TripAdvisor Denies Claim That ‘One In Three Reviews Are Fake’

The concept of paying for fake glowing reviews isn’t new. Platforms such as TripAdvisor and ecommerce websites such as Amazon have been at war with business owners offering commission in exchange for positive reviews. Amazon, as just one example, recently revamped their review system and community guidelines in an attempt to thwart fake reviews. TripAdvisor also has very strict policy against fake reviews.

According to Daily Mail, a recent analysis conducted by a website called Fakespot revealed that up to a third of reviews posted on TripAdvisor are suspected to be fraudulent reviews commissioned by business owners with little to no honest feedback.

Fakespot’s founder, Saoud Khalifa, believes TripAdvisor users should approach every single review on the site with caution as – per Fakespot’s analysis – there is a 33 percent chance the review isn’t legitimate.

Khalifa’s company utilized algorithms that look for account patterns and specific word choices that suggest the review is fake.

British Hospitality Association also conducted a survey on the U.K. TripAdvisor which determined that hotel goers do not find reviews to be very helpful. Statistically, TripAdvisor U.K. gets 50 million hits every month and influences how consumers spend £14 billion each year.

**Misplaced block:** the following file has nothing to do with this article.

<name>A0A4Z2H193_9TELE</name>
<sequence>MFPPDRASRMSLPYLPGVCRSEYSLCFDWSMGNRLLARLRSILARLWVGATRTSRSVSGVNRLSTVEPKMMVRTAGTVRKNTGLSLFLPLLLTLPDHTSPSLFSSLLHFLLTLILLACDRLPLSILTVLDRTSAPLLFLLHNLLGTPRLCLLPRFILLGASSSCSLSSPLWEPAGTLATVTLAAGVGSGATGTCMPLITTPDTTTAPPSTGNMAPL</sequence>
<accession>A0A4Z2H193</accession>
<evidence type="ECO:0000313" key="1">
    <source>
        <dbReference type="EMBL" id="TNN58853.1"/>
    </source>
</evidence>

Speaking to Daily Mail, a spokesperson of TripAdvisor denied claims that a third of their reviews were fake. The spokesperson slammed Fakespot and the founder claiming that it just wasn’t possible for them to draw that kind of conclusion as they didn’t have access to the right data.

“We totally reject the inaccurate and misleading findings. The usefulness and accuracy of the content on TripAdvisor is what has made our site popular to hundreds of millions of consumers. It’s why we fight fake reviews so aggressively,” the spokesperson explained.

“The claims about fake reviews are based on entirely flawed techniques. Their methods are unreliable for one simple reason: they have no access to the technical data you would need to determine whether a review is fake. We do – and we have been using this data for over a decade to track millions of reviews.”

The spokesperson went on to clarify that if the methods Fakespot used were reliable, TripAdvisor would be using them. And, in fact, had already tested the methods Fakespot used and determined they were “completely unreliable and inaccurate.”

While TripAdvisor denied Fakespot’s claims that one in every three reviews on their website are fake, it doesn’t mean the company doesn’t take fraudulent reviews seriously. A week ago, the Inquisitr reported on the closing of an investigation that opened three years ago revolving around fake reviews. Companies involved in the fake reviews received a red badge from TripAdvisor and the individual selling the fraudulent reviews received both jail time and a fine.